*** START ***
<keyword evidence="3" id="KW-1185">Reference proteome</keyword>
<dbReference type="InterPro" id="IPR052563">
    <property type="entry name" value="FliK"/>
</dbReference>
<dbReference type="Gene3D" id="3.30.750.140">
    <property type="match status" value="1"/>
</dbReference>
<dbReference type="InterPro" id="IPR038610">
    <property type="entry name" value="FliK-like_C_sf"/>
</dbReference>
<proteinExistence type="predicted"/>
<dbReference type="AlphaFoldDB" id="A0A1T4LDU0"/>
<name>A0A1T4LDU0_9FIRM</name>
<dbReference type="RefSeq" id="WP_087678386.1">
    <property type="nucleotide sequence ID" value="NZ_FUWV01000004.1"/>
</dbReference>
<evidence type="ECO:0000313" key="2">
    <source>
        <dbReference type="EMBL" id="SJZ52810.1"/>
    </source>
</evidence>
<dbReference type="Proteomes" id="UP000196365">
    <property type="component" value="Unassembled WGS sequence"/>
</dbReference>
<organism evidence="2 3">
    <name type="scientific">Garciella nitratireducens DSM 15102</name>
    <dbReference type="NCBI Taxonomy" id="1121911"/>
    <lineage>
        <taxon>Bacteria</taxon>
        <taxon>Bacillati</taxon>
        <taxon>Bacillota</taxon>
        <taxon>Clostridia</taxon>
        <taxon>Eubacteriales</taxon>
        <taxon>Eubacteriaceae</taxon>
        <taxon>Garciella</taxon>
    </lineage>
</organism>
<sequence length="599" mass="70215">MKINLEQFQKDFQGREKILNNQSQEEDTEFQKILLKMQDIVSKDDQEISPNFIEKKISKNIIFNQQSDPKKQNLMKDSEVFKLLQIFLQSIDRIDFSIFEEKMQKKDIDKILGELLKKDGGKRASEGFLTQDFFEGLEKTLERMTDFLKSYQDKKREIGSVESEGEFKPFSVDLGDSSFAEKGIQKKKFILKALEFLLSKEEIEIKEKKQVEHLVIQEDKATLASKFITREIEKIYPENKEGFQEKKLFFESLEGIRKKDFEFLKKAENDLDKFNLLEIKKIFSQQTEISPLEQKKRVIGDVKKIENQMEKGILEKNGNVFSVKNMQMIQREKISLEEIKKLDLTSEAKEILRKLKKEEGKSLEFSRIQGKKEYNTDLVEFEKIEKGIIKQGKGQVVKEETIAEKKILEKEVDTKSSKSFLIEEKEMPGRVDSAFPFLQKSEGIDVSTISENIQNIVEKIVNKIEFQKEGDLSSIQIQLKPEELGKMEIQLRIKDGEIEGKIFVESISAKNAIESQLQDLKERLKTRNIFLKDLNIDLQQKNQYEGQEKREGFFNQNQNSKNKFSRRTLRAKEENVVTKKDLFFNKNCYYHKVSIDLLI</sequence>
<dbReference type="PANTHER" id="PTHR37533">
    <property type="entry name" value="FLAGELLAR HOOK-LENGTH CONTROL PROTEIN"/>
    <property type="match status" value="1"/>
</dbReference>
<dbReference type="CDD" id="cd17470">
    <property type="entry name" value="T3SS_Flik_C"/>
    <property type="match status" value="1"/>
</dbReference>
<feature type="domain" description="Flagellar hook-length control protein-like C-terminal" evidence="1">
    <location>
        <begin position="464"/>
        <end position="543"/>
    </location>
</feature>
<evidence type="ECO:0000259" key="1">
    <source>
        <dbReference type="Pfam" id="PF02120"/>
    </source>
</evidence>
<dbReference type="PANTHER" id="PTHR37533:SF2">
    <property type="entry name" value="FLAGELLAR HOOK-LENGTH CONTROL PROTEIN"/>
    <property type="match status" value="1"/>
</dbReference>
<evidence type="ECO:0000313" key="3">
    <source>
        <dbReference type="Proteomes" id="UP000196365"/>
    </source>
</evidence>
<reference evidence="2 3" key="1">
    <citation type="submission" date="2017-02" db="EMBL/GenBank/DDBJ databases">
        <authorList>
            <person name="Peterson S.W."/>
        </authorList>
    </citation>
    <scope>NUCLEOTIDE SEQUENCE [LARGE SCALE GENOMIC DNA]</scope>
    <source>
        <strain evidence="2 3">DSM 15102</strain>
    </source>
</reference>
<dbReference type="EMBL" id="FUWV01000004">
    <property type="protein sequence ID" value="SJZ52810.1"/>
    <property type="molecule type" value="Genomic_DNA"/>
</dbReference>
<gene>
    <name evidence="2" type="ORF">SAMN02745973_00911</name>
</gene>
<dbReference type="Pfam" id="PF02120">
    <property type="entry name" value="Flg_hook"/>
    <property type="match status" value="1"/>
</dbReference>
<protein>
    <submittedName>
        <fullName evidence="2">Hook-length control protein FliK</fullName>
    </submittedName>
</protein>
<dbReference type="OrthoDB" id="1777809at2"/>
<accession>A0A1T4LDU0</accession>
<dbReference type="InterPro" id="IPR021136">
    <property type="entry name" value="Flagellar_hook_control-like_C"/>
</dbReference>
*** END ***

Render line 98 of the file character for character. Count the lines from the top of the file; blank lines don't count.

</dbReference>